Data and digital literacy are obvious skills, but they need to be developed to a certain baseline across the farm so that everyone is ready to work alongside future technologies. This is where L&D performance models can really help define more relevant and business-driven training.  

Basic software skills will be essential, as tomorrow’s farmers will likely be working from tablets and desktop computers. Team communication tools, spreadsheets, and data analytics software will be the new hoes and shovels. Farmers will need to analyse a lot of data, find patterns, and draw insights from this.  

The mainstay of precision farming is the Geographic Information System (GIS), so farmers working on these kinds of projects will also need to feel confident running machinery that’s guided by GIS.  

Of course, these are the technical skills we know farmers will need in the immediate future, but technical skills degrade quickly. A degree of flexibility and the ability to learn new skills quickly will be needed for farmers to constantly adapt to new technologies, techniques, and demands.  

There are other skills that help to make automation and AI implementation go a lot more smoothly and for people to get used to new processes and roles. These include change management, communication, leadership, and teamwork.


Motivating your people to learn is another important aspect of the overall success of your automation implementation. If they don’t understand the ‘why’ behind learning, they aren’t likely to engage with anything you plan. Moreover, if they don’t have the time in the work day to learn, or the tools to access learning, they will quickly disengage. 

Embedding learning during free time in the work day is a powerful way to grow critically-needed skills in a consistent way compared to taking days and weeks off to reskill completely. 

The infrastructure you put around learning has a huge impact. It can be as basic as ensuring people have access to the internet during their work day, to engage with online learning, or giving farm workers access to tablets and smartphones so they can learn no matter where they are.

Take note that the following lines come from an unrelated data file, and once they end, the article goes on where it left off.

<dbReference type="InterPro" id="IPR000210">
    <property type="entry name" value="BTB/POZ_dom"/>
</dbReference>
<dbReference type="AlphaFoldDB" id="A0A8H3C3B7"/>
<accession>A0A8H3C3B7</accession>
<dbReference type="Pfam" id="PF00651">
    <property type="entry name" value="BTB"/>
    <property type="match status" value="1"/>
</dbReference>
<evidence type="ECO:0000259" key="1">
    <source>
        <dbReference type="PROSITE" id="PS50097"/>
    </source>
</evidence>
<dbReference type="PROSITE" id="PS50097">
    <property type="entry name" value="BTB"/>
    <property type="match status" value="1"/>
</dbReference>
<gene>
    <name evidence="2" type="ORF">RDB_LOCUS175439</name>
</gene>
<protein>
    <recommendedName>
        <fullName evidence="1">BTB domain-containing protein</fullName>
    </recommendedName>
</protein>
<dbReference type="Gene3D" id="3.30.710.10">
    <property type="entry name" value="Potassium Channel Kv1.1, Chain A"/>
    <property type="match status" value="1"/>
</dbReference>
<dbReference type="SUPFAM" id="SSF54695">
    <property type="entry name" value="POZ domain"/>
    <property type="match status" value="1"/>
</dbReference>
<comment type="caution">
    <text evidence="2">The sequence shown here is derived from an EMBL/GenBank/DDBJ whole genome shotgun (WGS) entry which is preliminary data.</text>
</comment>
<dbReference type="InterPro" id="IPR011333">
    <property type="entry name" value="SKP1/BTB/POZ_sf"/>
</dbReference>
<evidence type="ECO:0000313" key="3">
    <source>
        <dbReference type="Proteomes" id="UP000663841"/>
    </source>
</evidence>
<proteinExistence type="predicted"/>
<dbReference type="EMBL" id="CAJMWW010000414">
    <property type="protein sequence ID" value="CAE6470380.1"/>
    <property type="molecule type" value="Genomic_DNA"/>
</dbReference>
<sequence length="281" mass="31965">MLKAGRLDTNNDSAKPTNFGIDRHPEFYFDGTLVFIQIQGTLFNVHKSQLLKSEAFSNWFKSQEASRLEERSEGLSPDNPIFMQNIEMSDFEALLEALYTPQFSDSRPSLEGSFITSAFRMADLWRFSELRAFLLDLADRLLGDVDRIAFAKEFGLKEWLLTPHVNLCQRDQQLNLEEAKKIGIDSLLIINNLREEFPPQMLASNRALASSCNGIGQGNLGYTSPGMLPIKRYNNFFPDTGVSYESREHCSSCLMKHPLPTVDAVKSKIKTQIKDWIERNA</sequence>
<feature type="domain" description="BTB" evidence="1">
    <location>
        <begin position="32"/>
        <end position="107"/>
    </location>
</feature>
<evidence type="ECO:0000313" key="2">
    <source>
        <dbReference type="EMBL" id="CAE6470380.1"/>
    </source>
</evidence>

Every farm will be different, with a different starting point and a range of skills needed. So, the first step in implementing an upskilling programme is to know where your baseline is. What skills do your workers have now? What tasks and jobs are taking place on your farm, and what are their skill requirements? Spend some time answering these two questions, and you’ll soon see the scale of the upskilling needed to get future-ready.  

When you have an idea of what’s needed, you can get started with a handful of focus skills. Don’t be tempted to ‘boil the ocean’ and do too much, too soon. The best upskilling initiatives are built in seasons — for one period you might focus on digital skills, the next, on change management. Take it step by step and you’ll constantly chip away at the skills you’ve identified as critical for your farm in the next decade.

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Annee Bayeux has over 20 years of experience in Learning and Development, M&A, Talent and HR Technologies with Global 2000 companies such as Bosch Automotive, Alstom, General Electric and Danone. She has led learning design and shared services organisations including building group-level HR centres of expertise around design, digital transformation and HR technology. She has held HR leadership roles in L&D as the CLO of Danone and head of HR Process & Tools at GE and most recently was the Chief Learning Strategist at EdCast.